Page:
The chapter begins with Jesus returning to his home country (KJV); the NLT identifies this as Nazareth. There’s not a lot (if any) archaeological evidence for the town of Nazareth around that time. Next point of interpretation comes in v 3 – was Jesus a carpenter, or the son of a carpenter? Manuscripts vary.
Following that, we’re told he has 4 brothers and at least 2 sisters – so why does the church make such a big deal out of claiming Mary was a virgin? Mark never makes this claim; his Jesus was a human being. His own family and community dismiss his claims – how interesting is that? I’ve heard v 4 quoted but I didn’t realize it came from the bible; I thought it was just an old adage.
Next comes a directive to the disciples to go out on their mission without fanfare, and an admonition that if any place does not welcome them, its fate will be worse than that of Sodom and Gomorrah (KJV). However, the reference to Sodom and Gomorrah has been removed in the modern translations – I wonder why?
V 14-29 relate a sicko story about John the Baptist being beheaded because of a boast made at a party. What kind of morality is that? These kind of stories were never read in my church. Note that the event takes place at a birthday party. Apparently there are only 2 birthdays parties mentioned in the bible, and neither of them turned out well; this is one of the reasons given for the refusal of JW’s to celebrate birthdays.
The next 2 stories, about Jesus feeding the 5000 and then calming the sea and walking on water, are so familiar from my childhood, I could have just recited them. Another example of cherry-picking – why else choose them over the one about John the Baptist? Reading these stories with adult eyes reveals how far-fetched they are – no more believable than Paul Bunyan with his big ox Babe, or Santa and his reindeer. Or, for that matter, the OT stories on which some scholars believe that they are based (the manna in the desert and the crossing of the Red Sea).
This chapter is just yucky; not at all the kind of “Jesus loves me” stuff we’re all familiar with. It starts out with Jesus getting a visit from the religious police, questioning why he does not observe all the required rituals and dietary laws. He tells them they are hypocrites. So far, so good – score one for Jesus – he’s got backbone. But why does he dispense with hand-washing? You’d think that if Jesus really wanted to save lives, he would have reinforced the importance of sanitation, not abandoned it. Perhaps that’s because he was just as ignorant of science as any other human being in the Bronze Age.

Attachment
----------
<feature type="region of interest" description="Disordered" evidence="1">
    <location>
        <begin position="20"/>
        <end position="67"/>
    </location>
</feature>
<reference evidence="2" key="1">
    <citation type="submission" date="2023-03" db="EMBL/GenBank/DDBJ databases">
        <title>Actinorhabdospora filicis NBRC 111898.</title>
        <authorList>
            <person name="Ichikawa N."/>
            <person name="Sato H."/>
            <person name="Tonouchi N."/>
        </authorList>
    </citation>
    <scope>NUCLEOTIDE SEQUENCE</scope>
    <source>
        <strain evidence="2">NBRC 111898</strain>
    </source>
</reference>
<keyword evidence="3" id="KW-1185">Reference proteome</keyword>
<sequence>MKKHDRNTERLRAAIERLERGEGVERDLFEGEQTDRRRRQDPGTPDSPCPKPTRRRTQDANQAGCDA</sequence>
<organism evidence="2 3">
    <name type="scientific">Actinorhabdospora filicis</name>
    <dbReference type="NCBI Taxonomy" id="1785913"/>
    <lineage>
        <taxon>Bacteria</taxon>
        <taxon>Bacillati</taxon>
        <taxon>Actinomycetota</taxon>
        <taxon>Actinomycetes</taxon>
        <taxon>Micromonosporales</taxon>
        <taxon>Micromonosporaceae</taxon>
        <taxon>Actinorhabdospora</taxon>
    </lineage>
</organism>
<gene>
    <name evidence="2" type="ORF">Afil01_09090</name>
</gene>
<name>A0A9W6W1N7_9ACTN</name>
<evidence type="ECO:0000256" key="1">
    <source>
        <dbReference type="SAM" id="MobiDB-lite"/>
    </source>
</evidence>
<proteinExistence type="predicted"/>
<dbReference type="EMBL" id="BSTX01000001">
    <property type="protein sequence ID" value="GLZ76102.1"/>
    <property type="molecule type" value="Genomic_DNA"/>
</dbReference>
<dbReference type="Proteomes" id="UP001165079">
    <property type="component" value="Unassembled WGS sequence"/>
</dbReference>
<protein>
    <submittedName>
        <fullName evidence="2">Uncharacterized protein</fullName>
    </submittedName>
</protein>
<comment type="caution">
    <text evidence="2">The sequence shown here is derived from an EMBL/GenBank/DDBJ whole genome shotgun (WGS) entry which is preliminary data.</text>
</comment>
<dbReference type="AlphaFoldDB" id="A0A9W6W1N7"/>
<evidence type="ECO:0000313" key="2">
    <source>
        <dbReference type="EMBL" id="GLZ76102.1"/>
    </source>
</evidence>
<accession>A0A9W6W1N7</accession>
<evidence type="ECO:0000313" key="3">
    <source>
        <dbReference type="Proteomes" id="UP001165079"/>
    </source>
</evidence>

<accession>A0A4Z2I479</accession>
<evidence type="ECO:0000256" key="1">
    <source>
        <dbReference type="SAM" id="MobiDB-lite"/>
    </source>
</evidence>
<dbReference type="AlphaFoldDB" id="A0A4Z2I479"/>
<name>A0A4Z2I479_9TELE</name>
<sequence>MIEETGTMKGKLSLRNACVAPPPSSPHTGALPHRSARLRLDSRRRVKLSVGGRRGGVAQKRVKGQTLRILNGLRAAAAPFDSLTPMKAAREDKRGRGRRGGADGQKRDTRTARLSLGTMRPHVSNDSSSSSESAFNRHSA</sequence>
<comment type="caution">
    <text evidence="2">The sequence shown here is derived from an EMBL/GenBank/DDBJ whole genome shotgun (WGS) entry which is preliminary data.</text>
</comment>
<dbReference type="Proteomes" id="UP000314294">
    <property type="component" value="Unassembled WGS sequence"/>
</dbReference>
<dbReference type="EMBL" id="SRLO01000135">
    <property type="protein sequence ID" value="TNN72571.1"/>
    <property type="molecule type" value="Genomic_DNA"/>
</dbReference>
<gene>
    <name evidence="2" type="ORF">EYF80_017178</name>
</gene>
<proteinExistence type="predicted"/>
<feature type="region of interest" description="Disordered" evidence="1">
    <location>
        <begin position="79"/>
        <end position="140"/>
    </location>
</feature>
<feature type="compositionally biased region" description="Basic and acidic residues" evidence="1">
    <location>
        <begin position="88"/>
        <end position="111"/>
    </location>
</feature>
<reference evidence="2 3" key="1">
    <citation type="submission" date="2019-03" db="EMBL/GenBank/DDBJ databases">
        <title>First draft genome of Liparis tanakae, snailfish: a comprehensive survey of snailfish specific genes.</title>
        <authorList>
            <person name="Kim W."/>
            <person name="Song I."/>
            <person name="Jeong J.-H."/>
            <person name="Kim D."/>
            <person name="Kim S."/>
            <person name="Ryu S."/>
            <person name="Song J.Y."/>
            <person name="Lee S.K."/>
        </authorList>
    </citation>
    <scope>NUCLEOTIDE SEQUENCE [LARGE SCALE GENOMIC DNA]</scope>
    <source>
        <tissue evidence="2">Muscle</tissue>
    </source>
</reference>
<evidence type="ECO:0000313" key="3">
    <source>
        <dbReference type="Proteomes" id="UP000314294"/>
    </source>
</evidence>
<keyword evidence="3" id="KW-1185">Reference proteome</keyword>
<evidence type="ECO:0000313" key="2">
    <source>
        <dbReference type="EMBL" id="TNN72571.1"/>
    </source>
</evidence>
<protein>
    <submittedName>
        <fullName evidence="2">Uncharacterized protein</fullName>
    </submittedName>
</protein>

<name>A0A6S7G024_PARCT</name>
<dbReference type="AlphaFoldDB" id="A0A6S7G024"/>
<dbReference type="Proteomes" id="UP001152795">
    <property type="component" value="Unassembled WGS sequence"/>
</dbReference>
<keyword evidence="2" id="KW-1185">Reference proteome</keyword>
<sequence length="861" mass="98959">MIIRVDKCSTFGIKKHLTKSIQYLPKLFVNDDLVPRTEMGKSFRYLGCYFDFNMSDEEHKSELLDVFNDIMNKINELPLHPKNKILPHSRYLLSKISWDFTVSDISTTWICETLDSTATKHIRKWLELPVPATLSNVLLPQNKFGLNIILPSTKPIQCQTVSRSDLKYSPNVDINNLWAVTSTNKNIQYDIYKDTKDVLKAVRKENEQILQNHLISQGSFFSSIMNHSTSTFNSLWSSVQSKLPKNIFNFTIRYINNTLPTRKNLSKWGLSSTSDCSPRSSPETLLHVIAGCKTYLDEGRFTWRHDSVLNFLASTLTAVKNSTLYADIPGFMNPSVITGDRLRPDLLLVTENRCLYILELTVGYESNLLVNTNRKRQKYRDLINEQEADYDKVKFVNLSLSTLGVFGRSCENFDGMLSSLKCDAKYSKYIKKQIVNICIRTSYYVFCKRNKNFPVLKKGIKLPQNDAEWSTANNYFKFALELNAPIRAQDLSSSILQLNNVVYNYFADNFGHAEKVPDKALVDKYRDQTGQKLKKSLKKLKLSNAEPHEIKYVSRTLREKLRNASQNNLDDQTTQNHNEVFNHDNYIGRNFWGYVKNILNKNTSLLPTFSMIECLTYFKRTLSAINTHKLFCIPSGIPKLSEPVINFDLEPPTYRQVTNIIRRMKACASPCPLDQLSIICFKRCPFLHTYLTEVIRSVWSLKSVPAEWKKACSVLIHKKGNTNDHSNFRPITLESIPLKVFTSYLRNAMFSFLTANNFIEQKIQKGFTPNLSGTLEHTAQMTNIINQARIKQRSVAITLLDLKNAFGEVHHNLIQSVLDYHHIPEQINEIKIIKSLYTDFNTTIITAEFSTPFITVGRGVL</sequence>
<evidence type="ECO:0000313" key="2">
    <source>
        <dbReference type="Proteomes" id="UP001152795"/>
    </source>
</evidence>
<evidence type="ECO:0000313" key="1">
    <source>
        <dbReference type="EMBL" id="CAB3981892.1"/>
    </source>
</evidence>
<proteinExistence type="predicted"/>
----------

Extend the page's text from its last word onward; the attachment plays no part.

Then Jesus turns nasty, citing Mosaic the law that requires disobedient children to be put to death as an example of one that the elders do not follow. So what the heck, he thinks they should? And then the ‘punchline’ – the one that Christians love to quote, and which could explain a lot of their judgmental behavior: “It is what comes from inside that defiles you. For from within, out of a person’s heart, come evil thoughts, sexual immorality, theft, murder, adultery, greed, wickedness, deceit, lustful desires, envy, slander, pride, and foolishness. All these vile things come from within; they are what defile you.” (v 20-23) Here come the thought police?
V 24-30 is a story that I have heard before and never understood. The NLT interpretation turns it into something that makes sense, but if that interpretation is correct, then it doesn’t show Jesus in a very positive light. The part I could never understand was the line about the dogs; what he is apparently saying is that he wouldn’t waste his powers on someone outside his own cultural group. In the end he gives in though, and helps the woman – but is that because he feels genuine compassion, or because she gave a witty answer, or because he just wanted to get rid of her?
The last story of the chapter is another abracadabra magic trick – Jesus heals a deaf man by sticking his fingers in the guy’s ears, and cures his speech impediment by dabbing spittle on his tongue. Besides being wacky, that’s disgusting.